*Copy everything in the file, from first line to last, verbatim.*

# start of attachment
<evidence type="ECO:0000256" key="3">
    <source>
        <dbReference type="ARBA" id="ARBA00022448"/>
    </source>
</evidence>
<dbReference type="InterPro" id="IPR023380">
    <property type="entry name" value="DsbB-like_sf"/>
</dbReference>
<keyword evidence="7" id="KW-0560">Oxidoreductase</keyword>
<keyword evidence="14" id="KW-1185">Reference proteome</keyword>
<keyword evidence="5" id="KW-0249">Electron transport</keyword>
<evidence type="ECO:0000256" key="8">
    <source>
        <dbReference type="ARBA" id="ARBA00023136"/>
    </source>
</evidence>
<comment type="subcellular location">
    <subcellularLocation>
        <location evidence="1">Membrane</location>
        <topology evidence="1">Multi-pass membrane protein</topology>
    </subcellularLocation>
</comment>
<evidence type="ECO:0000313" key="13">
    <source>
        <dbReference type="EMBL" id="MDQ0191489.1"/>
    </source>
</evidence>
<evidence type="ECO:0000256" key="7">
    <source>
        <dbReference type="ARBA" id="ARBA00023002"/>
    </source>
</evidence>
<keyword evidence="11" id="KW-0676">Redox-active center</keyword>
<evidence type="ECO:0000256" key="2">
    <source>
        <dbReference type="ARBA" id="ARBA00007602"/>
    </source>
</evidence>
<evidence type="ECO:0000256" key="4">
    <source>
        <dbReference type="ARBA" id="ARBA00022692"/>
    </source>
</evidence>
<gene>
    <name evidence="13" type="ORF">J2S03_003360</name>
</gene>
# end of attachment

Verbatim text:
<evidence type="ECO:0000256" key="3">
    <source>
        <dbReference type="ARBA" id="ARBA00022448"/>
    </source>
</evidence>
<dbReference type="InterPro" id="IPR023380">
    <property type="entry name" value="DsbB-like_sf"/>
</dbReference>
<keyword evidence="7" id="KW-0560">Oxidoreductase</keyword>
<keyword evidence="14" id="KW-1185">Reference proteome</keyword>
<keyword evidence="5" id="KW-0249">Electron transport</keyword>
<evidence type="ECO:0000256" key="8">
    <source>
        <dbReference type="ARBA" id="ARBA00023136"/>
    </source>
</evidence>
<comment type="subcellular location">
    <subcellularLocation>
        <location evidence="1">Membrane</location>
        <topology evidence="1">Multi-pass membrane protein</topology>
    </subcellularLocation>
</comment>
<evidence type="ECO:0000313" key="13">
    <source>
        <dbReference type="EMBL" id="MDQ0191489.1"/>
    </source>
</evidence>
<evidence type="ECO:0000256" key="7">
    <source>
        <dbReference type="ARBA" id="ARBA00023002"/>
    </source>
</evidence>
<keyword evidence="11" id="KW-0676">Redox-active center</keyword>
<evidence type="ECO:0000256" key="2">
    <source>
        <dbReference type="ARBA" id="ARBA00007602"/>
    </source>
</evidence>
<evidence type="ECO:0000256" key="4">
    <source>
        <dbReference type="ARBA" id="ARBA00022692"/>
    </source>
</evidence>
<gene>
    <name evidence="13" type="ORF">J2S03_003360</name>
</gene>